A personal series of 842 patients with a tumour of the oral cavity is presented. Five hundred and twelve of these patients had a histologically proven squamous cell carcinoma, and were previously untreated.
Increasing age was associated with worsening performance status. Women were older at presentation than men, and tumours of the upper part of the mouth were more common in the elderly, but there was no relation between age and histological grade or stage grouping.
Sex had no correlation with performance status or histological grade. However, men were more likely to have an advanced tumour, and tumours of the floor of the mouth and alveolus were much commoner in men.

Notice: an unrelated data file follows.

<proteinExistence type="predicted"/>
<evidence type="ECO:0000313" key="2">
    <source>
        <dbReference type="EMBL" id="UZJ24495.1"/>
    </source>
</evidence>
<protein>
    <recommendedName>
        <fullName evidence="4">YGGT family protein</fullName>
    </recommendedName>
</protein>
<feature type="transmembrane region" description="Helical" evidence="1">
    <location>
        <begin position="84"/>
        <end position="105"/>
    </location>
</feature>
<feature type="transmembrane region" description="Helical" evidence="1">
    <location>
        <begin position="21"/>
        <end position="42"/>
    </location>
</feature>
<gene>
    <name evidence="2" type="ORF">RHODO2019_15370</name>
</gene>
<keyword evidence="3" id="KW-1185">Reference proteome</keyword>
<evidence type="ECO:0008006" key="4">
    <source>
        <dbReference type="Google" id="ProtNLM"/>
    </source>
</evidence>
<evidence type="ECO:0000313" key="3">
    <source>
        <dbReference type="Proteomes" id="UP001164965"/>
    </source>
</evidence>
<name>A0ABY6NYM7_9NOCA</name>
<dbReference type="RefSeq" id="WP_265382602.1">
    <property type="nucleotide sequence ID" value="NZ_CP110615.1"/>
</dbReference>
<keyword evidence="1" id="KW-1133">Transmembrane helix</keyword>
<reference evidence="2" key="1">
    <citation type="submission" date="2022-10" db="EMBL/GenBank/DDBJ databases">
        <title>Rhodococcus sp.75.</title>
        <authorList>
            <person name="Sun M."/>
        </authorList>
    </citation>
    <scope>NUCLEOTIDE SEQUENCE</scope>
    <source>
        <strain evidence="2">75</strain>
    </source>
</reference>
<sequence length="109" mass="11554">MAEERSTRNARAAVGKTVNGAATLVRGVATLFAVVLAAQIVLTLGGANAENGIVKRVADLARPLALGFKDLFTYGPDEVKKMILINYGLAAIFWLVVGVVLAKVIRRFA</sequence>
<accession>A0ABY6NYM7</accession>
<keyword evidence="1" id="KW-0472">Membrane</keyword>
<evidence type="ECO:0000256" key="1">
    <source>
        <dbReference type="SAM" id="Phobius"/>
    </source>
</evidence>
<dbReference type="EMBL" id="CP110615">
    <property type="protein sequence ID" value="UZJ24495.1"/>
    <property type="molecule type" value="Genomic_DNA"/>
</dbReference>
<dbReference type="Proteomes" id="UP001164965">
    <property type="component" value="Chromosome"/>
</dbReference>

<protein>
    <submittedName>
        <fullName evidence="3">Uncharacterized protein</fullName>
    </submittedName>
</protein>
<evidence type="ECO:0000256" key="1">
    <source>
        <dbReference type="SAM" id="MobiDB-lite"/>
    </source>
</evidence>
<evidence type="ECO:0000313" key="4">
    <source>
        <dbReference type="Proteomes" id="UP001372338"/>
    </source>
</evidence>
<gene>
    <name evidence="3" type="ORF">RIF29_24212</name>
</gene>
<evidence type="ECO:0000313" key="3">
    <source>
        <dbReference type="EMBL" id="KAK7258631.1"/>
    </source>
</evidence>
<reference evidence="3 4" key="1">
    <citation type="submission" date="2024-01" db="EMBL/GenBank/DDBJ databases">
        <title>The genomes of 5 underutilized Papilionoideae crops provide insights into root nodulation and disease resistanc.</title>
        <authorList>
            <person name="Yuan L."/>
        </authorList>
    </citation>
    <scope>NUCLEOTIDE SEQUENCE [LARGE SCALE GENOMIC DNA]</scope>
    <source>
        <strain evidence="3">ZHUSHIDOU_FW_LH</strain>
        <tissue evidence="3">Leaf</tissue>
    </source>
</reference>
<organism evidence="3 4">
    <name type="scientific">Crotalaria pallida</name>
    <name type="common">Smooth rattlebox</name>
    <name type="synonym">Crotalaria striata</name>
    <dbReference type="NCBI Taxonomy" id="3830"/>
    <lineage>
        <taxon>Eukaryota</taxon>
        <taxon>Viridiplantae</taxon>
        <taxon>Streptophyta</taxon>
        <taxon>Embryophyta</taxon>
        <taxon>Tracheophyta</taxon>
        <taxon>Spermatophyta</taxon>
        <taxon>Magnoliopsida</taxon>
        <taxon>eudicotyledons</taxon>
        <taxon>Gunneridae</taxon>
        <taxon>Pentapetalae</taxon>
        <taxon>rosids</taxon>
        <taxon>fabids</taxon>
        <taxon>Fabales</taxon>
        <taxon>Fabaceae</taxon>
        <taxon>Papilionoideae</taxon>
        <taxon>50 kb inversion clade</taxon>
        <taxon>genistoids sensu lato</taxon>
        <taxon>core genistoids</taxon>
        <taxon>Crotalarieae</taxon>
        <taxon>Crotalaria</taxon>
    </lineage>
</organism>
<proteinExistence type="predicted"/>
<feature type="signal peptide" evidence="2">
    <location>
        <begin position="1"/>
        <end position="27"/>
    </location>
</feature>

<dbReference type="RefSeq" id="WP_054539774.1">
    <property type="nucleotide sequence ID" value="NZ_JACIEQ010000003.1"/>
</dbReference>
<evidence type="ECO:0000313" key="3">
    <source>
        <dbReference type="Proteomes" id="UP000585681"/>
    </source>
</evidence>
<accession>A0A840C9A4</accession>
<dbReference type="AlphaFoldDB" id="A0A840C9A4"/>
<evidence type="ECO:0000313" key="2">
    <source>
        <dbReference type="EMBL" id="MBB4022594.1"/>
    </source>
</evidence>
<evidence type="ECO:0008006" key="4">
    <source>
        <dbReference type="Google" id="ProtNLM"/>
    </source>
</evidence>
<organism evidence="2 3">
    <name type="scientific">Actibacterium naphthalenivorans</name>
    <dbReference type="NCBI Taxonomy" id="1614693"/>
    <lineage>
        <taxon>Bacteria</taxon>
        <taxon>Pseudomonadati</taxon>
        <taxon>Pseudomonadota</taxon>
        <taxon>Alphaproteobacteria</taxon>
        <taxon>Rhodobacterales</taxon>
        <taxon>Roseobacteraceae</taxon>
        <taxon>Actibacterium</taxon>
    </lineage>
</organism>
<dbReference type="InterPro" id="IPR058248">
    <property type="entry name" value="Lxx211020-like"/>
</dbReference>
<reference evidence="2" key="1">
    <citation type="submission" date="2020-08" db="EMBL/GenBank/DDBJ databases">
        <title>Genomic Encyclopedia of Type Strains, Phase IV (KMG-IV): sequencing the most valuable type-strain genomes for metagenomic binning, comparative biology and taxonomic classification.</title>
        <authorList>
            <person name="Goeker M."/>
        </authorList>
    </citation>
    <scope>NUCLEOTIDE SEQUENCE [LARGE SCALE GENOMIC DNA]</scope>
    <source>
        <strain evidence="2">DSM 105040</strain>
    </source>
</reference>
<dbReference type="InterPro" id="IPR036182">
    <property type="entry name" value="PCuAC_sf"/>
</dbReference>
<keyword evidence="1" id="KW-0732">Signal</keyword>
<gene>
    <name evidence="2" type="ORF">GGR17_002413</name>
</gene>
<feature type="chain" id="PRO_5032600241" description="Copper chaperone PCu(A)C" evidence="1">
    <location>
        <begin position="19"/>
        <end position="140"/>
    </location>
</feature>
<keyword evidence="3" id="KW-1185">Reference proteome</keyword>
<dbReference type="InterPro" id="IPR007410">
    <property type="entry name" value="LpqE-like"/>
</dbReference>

There was no correlation between performance status and site or histological grade, but patients in poor general condition were more likely to have stage III-IV tumours.
Multivariate analysis showed that sex had no impact whatever on survival, but survival fell with increasing age and worsening performance status. The effect of age and performance status disappeared when the survival of treated patients was adjusted for deaths due to other causes.